Perhaps it’s a little soon for the standard year-end “this is the year that was” retrospective. After all, it’s only November, and we have important things to worry about besides manufactured nostalgia: unemployment, Thanksgiving, college football. But, if I may jump the gun a bit: I would like to propose this year as The Year Anonymity Came Under Attack.
Here at the U, I study new media in the Communication department. Specifically, I study the culture and political economy of the Internet. Thus I am particularly attuned to the ways in which we think about, regulate, and use the Internet. One of the most pressing themes in my line of study has been the increasingly negative light that online anonymity has been cast in.
Exhibit A came in January, when Secretary of State Hillary Clinton gave her extremely important speech on Internet Freedom. She outlined the limits of speech on the Internet, drawing emphatic lines at incitements to terrorism and hate. Then, she turned to anonymity: “We must also grapple with the issue of anonymous speech. Those who use the internet to recruit terrorists or distribute stolen intellectual property cannot divorce their online actions from their real world identities.” In other words, both terrorists and pirates must be registered so we can figure out who and where they are, presumably in order to put them in jail.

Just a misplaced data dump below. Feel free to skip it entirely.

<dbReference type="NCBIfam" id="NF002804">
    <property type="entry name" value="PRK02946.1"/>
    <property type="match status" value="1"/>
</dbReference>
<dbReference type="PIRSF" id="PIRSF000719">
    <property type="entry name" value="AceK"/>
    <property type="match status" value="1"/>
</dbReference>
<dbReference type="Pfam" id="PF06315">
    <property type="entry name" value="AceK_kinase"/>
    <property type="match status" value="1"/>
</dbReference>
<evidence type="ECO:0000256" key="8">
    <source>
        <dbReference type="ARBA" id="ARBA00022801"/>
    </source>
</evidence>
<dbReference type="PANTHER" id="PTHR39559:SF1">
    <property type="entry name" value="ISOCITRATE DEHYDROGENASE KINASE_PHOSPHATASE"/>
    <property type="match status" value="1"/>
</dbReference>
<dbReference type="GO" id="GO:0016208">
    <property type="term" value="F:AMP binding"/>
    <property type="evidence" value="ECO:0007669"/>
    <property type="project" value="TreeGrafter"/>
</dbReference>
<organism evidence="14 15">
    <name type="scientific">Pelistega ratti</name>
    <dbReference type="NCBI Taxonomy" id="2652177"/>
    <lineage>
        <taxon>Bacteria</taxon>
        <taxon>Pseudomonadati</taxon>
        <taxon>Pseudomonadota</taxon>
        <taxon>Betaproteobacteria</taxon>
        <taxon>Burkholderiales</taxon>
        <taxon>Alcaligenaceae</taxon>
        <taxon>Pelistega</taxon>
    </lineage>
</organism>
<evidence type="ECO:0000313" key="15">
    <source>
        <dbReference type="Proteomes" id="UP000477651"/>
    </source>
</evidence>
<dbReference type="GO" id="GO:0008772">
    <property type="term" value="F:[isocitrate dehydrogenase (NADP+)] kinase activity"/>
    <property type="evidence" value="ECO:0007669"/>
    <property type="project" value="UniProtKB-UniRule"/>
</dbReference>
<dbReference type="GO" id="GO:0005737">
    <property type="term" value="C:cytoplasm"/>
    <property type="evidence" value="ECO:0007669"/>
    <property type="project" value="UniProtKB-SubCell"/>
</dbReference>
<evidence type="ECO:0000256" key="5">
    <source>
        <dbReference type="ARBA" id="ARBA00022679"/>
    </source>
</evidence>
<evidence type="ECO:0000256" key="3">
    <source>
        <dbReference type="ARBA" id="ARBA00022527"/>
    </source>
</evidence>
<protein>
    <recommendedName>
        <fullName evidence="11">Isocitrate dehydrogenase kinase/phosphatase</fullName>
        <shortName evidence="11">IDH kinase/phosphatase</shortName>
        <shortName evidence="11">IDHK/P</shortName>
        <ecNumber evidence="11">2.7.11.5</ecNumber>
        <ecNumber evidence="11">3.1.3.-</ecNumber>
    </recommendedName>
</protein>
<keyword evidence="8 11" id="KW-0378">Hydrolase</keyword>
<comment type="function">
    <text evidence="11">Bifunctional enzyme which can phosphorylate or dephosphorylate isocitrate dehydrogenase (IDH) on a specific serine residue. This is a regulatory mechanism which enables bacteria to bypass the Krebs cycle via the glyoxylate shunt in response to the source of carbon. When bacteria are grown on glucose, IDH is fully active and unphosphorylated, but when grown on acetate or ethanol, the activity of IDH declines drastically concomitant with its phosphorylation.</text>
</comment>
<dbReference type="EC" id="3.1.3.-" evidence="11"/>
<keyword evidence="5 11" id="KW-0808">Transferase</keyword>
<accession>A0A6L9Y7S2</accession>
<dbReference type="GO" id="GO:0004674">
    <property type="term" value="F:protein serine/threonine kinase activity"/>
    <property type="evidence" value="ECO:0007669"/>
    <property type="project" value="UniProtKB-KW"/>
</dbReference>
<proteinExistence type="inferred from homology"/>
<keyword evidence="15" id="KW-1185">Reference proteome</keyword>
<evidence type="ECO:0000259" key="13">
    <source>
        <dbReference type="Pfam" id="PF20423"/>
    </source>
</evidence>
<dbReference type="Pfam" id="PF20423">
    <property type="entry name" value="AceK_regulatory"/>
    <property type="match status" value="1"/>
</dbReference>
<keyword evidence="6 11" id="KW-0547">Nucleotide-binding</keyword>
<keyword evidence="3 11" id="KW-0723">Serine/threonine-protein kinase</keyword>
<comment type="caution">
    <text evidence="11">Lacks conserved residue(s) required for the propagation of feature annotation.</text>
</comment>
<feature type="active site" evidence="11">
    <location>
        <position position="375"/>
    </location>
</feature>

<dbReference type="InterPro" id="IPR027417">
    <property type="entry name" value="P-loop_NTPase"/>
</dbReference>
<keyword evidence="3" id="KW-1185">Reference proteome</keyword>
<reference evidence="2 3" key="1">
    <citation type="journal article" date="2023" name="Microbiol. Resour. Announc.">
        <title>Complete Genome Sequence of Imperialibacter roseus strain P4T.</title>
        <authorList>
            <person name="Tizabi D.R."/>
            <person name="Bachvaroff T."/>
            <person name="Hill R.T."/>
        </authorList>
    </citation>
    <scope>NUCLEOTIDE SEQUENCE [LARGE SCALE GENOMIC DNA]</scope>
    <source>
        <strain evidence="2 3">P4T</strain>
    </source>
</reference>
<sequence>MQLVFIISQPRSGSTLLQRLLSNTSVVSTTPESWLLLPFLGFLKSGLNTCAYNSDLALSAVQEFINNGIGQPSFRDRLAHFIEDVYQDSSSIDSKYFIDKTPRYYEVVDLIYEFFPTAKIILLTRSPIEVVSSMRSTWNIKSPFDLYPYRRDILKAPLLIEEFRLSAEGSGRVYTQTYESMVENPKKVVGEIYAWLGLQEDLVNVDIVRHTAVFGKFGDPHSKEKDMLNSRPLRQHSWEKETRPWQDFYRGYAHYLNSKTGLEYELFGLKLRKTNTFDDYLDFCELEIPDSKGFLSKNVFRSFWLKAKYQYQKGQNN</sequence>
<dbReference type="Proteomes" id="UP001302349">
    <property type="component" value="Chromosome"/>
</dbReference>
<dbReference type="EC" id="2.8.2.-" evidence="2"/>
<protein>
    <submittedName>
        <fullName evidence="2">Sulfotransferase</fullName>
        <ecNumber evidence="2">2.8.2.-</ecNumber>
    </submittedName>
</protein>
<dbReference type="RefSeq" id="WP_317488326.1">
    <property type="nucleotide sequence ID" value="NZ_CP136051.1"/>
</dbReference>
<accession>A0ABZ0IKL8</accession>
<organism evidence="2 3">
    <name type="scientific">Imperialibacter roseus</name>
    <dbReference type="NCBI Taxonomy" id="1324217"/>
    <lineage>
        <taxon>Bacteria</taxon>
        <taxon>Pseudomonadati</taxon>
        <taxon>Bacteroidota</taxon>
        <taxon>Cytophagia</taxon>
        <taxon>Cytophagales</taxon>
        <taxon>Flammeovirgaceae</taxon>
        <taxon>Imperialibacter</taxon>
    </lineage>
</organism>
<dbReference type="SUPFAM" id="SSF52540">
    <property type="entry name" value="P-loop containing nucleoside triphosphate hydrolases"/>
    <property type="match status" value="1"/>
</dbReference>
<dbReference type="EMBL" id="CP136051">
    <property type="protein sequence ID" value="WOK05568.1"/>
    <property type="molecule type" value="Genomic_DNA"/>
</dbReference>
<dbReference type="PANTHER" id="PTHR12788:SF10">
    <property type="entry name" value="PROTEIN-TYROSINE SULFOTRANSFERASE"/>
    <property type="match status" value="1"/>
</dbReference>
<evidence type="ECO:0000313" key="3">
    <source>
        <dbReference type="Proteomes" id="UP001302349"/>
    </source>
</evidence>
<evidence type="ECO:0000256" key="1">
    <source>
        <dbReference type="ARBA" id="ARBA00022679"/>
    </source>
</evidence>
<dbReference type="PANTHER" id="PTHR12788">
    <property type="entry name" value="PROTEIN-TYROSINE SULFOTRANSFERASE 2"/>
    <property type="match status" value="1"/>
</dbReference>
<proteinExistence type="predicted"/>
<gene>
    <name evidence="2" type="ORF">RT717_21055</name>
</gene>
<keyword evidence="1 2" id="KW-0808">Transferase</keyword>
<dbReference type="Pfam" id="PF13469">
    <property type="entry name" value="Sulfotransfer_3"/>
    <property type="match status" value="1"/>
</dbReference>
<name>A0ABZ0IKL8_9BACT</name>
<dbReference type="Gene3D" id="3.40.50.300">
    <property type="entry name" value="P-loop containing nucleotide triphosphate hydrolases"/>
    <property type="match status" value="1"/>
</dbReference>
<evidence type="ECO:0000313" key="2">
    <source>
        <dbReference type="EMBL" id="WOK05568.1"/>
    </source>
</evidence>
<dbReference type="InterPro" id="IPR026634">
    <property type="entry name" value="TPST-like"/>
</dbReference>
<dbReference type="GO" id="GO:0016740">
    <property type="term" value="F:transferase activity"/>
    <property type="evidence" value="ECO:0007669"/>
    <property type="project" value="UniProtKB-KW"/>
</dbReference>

To be fair, Clinton did note that “these challenges must not become an excuse for governments to systematically violate the rights and privacy of those who use the Internet for peaceful political purposes.” She’s clearly aware of the age-old quandary of balancing freedom and security, but she didn’t explain how to engage in that balancing act.
That’s where the Obama Administration’s National Strategy for Trusted Identities in Cyberspace [PDF] comes in. This document outlines an identity “ecosystem” – read by privacy activists as implying a sort of de facto online ID card – to combat fake identities. “ As the NS-TIC explains,
“Envision it! An individual voluntarily requests a smart identity card from her home state. The individual chooses to use the card to authenticate herself for a variety of online services, including… Online banking… [and] Anonymously posting blog entries.”
It sounds like the report wants to preserve anonymous speech. However, the use of this “smart ID” is built on trust, but not in the way we might hope. As the Electronic Frontier Foundation rightly noted, “The proposal mistakenly conflates trusting a third party to not reveal your identity with actual anonymity — where third parties don’t know your identity. When Thomas Paine anonymously published Common Sense in 1776, he didn’t secretly register with the British Crown.”
Finally, closer to home, KSL.com eliminated their online comment boards. The reason? Anonymous commentors. KSL cited a lack of civility online, specifically in the form of ad hominen attacks against subjects in news stories and amongst the commentors themselves.
So, it’s clear that this year – The Year Anonymity Came Under Attack – has seen quite a few shifts in how we think about anonymous speech, particularly on the Internet. Anonymous speech, we’re learning, is the last refuge of pirates, terrorists, and illogical loudmouths.
And yet, something strange has happened. Certain groups have seen their rights to anonymity increase this year.